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Why clever people cannot understand Bayes Theorem and what you can do about it (show an event tree)

The following is a classic problem that is easily solved by Bayes Theorem (it is the same problem we posed here).

"One in a thousand people has a prevalence for a particular heart disease. There is a test to detect this disease. The test is 100% accurate for people who have the disease and is 95% accurate for those who don't (this means that 5% of people who do not have the disease will be wrongly diagnosed as having it).

If a randomly selected person tests positive what is the probability that the person actually has the disease?"

The usual solution using the Bayes formula is given here (at the bottom of the page).

But there is a problem. Most people (including very clever ones like doctors and lawyers) cannot understand or follow the solution when presented in the normal 'formulaic' way. There are a number of reasons for this. Fear of mathematics is one and another is the inability of most people to understand abstract probabilities. For example, for the Bayes theorem solution you start with the prior probability of a person having the disease being equal  0.001. But most people have trouble understanding what a probability of 0.001 means and how, for example it differs from a probability of 0.0001. There are high court judges and top surgeons who would not understand that an event with probability of 0.001 is 10 times more likely than an event with probability 0.0001. But what people do understand is that if there is a one in a thousand chance of a person having the disease then in a set of 100,000 people about 100 will have the disease. So the simple trick to improve understanding is to use whole numbers in a contextualised set of people (rather than abstract probabilities) . Then you can present the equivalent of the Bayesian argument mechanically (using what is called an event/decision tree) like this:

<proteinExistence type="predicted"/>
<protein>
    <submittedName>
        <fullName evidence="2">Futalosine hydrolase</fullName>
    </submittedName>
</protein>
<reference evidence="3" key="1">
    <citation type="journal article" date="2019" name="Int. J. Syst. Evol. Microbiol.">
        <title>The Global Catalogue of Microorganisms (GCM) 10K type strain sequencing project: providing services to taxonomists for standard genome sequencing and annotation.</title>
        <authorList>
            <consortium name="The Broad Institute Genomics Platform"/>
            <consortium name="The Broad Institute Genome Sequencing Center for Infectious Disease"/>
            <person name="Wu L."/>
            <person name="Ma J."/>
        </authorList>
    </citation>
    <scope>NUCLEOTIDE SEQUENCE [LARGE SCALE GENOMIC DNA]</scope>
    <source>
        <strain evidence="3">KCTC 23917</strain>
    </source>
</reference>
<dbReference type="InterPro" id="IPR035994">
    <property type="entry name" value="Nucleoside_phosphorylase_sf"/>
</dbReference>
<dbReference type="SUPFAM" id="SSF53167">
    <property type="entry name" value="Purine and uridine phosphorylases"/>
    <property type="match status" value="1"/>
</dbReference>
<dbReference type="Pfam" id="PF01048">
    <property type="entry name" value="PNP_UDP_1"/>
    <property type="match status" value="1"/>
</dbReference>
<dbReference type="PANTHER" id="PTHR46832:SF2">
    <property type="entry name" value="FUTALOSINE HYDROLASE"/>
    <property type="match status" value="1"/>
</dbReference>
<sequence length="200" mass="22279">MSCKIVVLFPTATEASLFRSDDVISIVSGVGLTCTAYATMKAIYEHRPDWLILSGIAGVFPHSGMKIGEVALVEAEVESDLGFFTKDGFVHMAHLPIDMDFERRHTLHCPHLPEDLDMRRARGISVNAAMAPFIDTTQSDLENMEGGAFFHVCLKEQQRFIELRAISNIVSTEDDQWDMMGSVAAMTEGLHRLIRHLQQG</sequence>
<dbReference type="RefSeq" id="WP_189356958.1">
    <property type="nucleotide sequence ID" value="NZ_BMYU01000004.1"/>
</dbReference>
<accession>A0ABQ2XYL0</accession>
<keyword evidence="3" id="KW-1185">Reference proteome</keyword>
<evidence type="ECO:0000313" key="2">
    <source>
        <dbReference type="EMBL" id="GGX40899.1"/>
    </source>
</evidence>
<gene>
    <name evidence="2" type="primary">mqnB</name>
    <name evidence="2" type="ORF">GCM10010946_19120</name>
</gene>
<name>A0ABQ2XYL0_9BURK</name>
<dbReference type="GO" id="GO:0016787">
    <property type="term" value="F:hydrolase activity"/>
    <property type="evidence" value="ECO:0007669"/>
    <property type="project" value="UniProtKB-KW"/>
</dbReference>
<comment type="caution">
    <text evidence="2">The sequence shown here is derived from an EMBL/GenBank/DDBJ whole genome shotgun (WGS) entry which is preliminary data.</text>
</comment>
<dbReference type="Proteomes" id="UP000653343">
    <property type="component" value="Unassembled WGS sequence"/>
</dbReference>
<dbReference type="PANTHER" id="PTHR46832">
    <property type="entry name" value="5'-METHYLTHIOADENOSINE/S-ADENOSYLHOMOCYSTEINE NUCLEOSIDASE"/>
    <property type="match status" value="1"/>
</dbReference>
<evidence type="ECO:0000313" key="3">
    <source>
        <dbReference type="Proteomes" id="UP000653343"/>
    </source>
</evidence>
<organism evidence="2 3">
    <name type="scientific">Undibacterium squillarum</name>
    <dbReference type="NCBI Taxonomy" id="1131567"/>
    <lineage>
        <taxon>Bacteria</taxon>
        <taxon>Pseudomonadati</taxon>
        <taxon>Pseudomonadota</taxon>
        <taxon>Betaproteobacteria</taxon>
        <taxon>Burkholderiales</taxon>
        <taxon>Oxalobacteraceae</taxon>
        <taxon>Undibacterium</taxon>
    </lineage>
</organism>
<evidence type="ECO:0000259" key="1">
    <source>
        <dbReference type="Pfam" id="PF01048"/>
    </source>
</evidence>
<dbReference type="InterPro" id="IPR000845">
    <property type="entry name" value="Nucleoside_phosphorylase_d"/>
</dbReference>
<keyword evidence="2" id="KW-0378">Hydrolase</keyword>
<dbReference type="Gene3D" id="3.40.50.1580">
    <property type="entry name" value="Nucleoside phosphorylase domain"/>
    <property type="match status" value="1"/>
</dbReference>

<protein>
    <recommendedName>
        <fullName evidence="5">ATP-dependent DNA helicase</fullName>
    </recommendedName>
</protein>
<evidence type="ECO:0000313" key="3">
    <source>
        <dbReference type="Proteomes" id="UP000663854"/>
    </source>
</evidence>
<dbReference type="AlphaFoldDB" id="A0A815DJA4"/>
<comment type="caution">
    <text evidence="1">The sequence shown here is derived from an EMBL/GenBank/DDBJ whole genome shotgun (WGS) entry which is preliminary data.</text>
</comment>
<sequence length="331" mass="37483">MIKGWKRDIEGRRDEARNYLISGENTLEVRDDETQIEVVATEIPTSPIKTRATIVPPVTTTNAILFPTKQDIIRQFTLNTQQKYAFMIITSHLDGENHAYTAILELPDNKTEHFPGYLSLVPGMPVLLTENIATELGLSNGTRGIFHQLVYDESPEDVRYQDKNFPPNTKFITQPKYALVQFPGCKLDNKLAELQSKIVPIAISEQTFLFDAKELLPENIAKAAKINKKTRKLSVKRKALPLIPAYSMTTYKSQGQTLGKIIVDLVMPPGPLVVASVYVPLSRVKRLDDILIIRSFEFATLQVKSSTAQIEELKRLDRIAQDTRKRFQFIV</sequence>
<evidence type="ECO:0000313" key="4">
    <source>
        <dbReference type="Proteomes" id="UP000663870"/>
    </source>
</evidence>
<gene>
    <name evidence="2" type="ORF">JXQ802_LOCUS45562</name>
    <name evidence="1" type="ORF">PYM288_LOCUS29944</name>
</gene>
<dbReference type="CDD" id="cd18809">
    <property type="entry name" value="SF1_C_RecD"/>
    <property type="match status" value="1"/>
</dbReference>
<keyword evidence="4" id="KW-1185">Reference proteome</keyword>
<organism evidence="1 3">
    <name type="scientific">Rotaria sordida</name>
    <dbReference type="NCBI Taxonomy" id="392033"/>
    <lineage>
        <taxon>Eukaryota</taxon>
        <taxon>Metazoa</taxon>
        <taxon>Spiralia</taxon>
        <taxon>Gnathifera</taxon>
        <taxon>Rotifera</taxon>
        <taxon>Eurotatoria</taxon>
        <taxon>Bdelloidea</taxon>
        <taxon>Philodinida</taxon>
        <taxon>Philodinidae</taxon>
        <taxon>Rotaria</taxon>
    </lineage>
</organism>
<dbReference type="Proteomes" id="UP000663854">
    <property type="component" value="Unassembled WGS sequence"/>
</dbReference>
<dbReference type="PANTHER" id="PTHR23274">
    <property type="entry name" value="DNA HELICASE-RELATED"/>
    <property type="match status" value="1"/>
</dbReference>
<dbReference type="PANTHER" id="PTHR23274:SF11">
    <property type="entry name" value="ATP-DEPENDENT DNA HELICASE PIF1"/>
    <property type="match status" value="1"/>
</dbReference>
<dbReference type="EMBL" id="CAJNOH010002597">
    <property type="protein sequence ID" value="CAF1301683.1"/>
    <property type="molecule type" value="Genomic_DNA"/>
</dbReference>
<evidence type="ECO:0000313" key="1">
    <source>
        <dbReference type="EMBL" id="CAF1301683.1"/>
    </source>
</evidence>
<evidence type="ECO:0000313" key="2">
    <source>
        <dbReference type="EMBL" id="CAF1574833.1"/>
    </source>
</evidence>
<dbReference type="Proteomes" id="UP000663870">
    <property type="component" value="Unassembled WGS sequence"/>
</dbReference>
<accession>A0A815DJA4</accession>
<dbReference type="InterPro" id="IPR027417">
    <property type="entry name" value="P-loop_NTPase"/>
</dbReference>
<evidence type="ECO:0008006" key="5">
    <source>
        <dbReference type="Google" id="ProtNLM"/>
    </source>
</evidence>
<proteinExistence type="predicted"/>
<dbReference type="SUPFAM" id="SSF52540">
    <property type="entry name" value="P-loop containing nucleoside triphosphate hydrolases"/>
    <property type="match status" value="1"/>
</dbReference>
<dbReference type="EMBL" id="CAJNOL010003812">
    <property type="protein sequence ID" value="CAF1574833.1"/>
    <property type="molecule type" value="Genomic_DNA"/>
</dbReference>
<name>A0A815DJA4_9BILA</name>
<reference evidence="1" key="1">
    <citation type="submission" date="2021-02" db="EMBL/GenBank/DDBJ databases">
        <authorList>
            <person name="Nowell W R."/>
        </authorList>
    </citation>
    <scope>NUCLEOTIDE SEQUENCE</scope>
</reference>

event tree


What we have done here is consider the different alternatives (as in the formulaic approach), but in a way that makes it absolutely clear how we arrive at the correct posterior probability.
You can think of this as a formal version of this animation.  



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Norman Fenton


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